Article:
LGBT figures lobby for clamp down on anti-gay preaching after charges dimissed in two prosecutions

LGBT figures have called for a clamp down on street preaching against homosexuality - after a Banbridge man was acquitted of criminal charges twice in one week.

By Philip Bradfield
Sunday, 3rd July 2022, 11:21 am
Updated Monday, 4th July 2022, 9:36 am

Banbridge man Ryan Williamson, 44, was arrested in Larne and Dundalk last August and September respectively after preaching against homosexuality and was charged with public order offences. However his defence lawyers successfully defended him from all charges on 27 and 22 June respectively, citing his European Convention Human Rights of freedom of expression and association. Two associates, Sean Paul Tully and Robert Ervine, were also arrested and cleared in Dundalk. 

In the same week, the outgoing Presbyterian Moderator told that “we will not rewrite” the bible on issues such as same sex marriage and transgenderism.

The News Letter invited a number of LGBT stakeholders to respond to the developments.

NI street preachers, from left to right, Sean Paul Tully, Ryan Williamson, and Robert Ervine. All three were arrested by Garda in Dundalk in September after preaching against homosexuality. All charges against them were dismissed last month.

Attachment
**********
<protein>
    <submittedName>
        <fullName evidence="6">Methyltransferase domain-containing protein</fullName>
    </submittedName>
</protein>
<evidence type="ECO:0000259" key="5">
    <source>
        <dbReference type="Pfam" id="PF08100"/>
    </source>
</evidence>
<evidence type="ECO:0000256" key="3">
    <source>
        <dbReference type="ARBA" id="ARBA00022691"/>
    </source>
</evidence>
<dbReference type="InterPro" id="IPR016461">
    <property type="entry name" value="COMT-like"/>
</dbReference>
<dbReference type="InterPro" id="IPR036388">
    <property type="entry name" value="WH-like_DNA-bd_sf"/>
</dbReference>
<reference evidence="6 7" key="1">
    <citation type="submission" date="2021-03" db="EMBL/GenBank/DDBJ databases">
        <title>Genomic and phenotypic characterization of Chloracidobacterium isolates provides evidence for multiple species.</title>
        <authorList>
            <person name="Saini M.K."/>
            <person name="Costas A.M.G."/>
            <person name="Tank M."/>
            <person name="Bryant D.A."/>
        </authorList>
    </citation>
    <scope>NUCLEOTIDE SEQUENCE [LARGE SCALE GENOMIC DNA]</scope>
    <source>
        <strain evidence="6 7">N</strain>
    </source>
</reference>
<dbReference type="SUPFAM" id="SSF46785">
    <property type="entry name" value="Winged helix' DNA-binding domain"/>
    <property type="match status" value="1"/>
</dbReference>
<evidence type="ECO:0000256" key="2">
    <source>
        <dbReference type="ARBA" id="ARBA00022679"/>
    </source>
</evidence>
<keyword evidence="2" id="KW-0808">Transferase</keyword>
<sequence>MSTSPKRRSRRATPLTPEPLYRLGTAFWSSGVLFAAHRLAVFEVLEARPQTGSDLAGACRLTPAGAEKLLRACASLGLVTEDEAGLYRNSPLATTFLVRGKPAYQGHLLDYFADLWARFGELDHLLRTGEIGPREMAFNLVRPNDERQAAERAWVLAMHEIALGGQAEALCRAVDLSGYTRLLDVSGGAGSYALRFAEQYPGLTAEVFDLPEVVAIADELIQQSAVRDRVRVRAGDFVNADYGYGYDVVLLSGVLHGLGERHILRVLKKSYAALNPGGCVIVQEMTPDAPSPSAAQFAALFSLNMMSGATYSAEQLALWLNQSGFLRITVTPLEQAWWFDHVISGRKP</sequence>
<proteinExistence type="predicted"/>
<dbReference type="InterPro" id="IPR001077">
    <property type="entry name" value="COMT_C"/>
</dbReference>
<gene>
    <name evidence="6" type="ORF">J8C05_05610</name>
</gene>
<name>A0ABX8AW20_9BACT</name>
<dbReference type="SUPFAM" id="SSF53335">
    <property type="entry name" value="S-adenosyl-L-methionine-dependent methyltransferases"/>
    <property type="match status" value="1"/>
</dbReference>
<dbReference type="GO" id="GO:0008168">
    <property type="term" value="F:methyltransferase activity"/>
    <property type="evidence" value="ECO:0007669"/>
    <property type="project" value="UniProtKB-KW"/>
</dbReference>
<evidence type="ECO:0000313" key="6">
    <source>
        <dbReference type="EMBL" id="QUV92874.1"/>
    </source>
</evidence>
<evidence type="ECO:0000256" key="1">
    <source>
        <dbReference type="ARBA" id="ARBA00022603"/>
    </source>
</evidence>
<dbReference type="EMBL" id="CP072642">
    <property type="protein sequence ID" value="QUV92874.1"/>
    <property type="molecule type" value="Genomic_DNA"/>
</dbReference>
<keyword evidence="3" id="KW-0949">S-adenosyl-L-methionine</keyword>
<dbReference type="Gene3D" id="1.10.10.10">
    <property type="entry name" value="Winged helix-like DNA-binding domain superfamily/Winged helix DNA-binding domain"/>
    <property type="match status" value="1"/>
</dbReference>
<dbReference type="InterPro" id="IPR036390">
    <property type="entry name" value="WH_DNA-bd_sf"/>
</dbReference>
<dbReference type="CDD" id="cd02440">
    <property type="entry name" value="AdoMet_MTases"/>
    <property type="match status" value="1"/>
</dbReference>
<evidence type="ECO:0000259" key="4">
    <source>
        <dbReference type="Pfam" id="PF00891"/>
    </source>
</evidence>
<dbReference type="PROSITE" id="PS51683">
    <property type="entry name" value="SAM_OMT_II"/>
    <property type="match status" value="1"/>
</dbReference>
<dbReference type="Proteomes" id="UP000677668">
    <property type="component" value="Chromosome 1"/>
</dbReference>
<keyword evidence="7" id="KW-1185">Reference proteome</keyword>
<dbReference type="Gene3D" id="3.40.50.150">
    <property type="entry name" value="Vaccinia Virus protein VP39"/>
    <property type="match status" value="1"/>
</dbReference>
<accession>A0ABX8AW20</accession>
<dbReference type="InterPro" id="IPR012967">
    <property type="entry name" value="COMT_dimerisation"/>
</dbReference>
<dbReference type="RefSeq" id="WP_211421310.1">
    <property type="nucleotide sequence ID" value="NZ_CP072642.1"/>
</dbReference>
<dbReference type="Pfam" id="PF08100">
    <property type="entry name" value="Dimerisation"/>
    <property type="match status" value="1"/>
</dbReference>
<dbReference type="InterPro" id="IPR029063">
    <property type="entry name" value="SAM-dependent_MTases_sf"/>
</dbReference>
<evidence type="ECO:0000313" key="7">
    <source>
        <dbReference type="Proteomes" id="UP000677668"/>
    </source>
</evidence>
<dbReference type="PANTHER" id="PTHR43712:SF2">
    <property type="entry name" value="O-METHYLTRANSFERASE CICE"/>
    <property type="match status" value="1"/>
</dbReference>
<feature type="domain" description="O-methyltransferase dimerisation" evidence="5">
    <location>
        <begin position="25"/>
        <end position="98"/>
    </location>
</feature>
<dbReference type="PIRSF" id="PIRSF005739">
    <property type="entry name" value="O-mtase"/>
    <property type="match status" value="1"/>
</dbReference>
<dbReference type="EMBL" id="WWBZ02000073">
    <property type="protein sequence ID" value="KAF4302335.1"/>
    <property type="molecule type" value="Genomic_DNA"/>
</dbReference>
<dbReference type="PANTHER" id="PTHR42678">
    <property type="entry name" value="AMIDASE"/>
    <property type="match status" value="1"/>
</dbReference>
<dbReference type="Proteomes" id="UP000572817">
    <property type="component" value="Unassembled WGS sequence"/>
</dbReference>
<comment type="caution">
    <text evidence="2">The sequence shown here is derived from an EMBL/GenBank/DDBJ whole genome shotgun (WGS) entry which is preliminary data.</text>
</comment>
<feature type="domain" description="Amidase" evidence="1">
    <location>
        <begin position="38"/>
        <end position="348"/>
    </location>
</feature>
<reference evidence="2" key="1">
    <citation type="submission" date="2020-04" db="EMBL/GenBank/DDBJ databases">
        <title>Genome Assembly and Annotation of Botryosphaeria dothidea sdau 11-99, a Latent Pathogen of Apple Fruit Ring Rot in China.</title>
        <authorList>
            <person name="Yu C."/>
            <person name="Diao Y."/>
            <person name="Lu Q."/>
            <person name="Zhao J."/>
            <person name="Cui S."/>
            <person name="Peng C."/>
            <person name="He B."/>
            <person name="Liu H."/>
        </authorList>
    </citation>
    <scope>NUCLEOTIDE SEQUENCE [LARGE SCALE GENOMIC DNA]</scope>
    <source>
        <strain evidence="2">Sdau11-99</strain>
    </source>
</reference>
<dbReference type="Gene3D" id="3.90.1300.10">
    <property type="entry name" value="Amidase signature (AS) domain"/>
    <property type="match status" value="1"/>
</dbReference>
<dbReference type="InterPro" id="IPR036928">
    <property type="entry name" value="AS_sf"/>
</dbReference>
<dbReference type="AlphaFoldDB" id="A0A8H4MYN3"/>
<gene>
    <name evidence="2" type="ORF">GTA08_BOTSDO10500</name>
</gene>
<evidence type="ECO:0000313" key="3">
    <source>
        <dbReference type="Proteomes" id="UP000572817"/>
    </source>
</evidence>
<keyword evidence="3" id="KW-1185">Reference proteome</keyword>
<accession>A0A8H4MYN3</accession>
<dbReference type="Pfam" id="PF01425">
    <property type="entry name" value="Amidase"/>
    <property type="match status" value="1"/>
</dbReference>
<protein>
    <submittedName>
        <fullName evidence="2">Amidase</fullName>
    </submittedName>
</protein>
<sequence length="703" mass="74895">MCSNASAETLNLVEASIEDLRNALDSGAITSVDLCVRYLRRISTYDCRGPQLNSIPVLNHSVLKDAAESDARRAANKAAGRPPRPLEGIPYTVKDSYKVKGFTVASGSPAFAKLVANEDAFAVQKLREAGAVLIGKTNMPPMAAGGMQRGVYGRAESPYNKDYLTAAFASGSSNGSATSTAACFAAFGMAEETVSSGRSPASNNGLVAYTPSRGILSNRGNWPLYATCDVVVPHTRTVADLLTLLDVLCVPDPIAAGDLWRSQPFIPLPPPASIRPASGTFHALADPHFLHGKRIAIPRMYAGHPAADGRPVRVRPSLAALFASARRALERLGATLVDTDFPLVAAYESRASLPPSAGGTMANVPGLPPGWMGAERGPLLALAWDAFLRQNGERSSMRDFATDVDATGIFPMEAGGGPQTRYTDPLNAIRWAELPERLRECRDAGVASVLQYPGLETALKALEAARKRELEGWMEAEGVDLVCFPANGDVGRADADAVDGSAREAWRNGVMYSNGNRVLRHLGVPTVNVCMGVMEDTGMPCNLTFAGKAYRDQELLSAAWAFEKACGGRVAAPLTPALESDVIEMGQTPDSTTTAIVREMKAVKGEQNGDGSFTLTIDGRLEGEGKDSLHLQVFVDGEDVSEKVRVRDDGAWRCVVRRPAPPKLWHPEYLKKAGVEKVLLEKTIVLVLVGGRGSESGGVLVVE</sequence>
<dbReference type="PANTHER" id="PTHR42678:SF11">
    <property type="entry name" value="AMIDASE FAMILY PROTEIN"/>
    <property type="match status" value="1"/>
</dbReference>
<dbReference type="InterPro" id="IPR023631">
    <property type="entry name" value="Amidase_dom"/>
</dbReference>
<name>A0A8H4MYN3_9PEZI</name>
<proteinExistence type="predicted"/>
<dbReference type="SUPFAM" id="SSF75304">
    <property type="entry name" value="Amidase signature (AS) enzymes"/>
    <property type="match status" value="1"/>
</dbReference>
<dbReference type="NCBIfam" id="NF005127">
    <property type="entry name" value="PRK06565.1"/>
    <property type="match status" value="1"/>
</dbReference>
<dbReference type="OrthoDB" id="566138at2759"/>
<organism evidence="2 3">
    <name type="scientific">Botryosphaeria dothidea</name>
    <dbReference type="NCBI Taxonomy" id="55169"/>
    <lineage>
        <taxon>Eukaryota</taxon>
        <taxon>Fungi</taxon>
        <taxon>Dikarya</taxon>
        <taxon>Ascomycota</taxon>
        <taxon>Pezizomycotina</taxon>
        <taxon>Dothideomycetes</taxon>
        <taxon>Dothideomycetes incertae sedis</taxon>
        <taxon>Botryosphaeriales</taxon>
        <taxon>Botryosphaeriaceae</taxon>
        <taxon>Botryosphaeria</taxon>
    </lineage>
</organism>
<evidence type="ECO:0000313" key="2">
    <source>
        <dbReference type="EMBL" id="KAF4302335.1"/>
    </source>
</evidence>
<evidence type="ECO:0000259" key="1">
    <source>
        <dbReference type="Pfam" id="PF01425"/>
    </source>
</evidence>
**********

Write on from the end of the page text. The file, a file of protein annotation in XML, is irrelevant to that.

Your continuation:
Aisling Playford of the Rainbow Project said it has raised concerns about open air preachers and is working towards achieving “a strong legal framework” on the issues.

“The Rainbow Project has raised concerns around the impact on LGBTQIA+ people and their families around the ongoing homophobia, biphobia and transphobia being shared by street preachers in Belfast city centre,” she said.

“The Rainbow Project are firm advocates of the right to religious freedom and to freedom of expression. The European Convention on Human Rights protects religious freedom and freedom of expression, but these are not absolute. For example, freedom of speech doesn’t give you the right to defame or harass people or engage in unlawful activity. 

“We are deeply concerned around the impact street preachers in Belfast, who seem to be exclusively focused on sexual orientation and gender, are having on LGBTQIA+ people and our wider society. Substantial concerns that have been raised by local retailers in Belfast city centre around the impact of on street preachers. Over forty impact statements had been forwarded to Belfast City Council and a number of representatives went before the Strategic Policy and Resources committee to speak about their concerns. 

“Hate Crime against LGBTQIA+ people reported to the PSNI is up 34% in the last year. This is clear evidence that LGBTQIA+ people still face harassment and discrimination daily in Northern Ireland. The Rainbow Project will continue to work towards achieving a strong legal framework which can uphold rights around freedoms of expression and religion that also ensure that hatred and prejudice against individuals due to their sexual orientation or gender identity will not be tolerated in public spaces.”

Green Party Deputy Leader, Councillor Mal O’Hara who is a member of the LGBT community, is also lobbying for changes in the law to deal with the issues.